The dark skin of cucumbers is often peeled off and tossed out, but the it contains more nutrition than the flesh. Cucumber skin contains vitamin K, which supports proper bone health and healthy blood clotting. If using the skin, wash the cucumber really well since it is often coated in a wax to prevent bruising during travel. Add to your smoothies, salads or make it into a cool soup.

#6 Orange Peel

Most of the orange’s incredible nutrients actually lie in the peel and the pith, which is the white stringy part around the flesh. The pith contains a herperidin, which has been shown to lower cholesterol, reduce blood pressure and inflammation. The pith and peel also contain pectin, known as a fruit fibre, which helps to keep the body full while suppressing hunger. When peeling an orange to eat, remember to keep the pith layer on, and use leftover orange peel in baked goods, zested on chicken or fish and tossed into smoothies.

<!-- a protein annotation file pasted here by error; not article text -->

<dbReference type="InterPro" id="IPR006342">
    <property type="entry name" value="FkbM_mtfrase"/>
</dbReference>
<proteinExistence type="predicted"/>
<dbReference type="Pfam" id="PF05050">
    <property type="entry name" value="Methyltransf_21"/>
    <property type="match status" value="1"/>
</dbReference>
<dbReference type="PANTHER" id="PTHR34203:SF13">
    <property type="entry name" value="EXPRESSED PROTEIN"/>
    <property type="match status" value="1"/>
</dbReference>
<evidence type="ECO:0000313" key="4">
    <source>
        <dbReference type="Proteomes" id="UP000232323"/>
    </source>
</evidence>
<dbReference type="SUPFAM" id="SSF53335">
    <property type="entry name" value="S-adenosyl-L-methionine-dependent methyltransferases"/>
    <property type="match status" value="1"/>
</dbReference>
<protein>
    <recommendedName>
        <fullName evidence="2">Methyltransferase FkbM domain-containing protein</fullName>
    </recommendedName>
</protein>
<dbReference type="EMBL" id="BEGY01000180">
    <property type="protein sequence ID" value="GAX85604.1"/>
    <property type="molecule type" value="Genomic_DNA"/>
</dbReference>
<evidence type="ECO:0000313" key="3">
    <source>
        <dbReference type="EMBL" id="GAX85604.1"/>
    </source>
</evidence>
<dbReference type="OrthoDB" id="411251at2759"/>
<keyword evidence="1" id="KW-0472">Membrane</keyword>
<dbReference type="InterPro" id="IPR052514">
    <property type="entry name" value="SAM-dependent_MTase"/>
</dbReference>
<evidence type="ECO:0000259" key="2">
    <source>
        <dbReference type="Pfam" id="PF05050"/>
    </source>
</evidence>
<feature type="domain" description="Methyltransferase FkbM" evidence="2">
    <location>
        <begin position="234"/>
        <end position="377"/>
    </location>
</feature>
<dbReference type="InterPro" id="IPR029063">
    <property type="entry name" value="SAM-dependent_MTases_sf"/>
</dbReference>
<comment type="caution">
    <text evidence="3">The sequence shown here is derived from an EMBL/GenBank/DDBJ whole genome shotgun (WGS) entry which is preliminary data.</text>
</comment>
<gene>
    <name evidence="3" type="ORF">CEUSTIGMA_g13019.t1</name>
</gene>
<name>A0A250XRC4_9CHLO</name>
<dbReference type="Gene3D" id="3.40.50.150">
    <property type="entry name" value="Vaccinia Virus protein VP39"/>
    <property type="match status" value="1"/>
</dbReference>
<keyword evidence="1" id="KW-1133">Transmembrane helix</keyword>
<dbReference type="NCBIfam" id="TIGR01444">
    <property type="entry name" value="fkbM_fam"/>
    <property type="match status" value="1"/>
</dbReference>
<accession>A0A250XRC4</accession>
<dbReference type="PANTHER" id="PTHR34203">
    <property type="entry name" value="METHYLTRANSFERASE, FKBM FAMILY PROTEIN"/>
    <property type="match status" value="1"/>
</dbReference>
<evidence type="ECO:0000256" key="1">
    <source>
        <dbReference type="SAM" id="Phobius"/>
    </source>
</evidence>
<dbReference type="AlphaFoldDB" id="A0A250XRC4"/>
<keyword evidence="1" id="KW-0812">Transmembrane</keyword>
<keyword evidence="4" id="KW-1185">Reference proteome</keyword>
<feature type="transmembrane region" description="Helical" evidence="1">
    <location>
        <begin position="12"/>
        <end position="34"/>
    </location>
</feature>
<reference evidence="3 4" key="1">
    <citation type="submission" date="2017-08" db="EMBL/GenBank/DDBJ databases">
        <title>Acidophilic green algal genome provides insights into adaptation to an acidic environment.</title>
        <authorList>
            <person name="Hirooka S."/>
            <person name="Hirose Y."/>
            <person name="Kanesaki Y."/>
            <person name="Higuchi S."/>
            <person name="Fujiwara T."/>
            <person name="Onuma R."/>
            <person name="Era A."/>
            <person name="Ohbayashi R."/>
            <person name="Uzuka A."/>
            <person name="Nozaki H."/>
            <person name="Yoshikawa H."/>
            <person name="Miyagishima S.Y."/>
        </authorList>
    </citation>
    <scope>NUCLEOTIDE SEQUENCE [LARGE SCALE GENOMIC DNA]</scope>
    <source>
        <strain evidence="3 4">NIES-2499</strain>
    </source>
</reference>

#7 Onion skin

Onion skin is rich in quercetin, which can help reduce blood pressure and prevent clogged arteries. Quercetin also supports a healthy immune system. It has also displayed considerable anti-inflammatory activity, restraining both the production and release of histamine and other allergic and inflammatory sources, which means it may be useful for hay fever sufferers. How to include it in your diet: Use it when cooking stocks, soups and stews for that extra flavor, then remove just before serving.

#8 Squash seeds

It is a tradition this time of year to roast the pumpkin seeds you get from your jack-o’-lantern pumpkin, so why not roast other squash seeds as well? They are absolutely delicious and, like all seeds, packed with nutrients including magnesium, potassium, iron and fiber.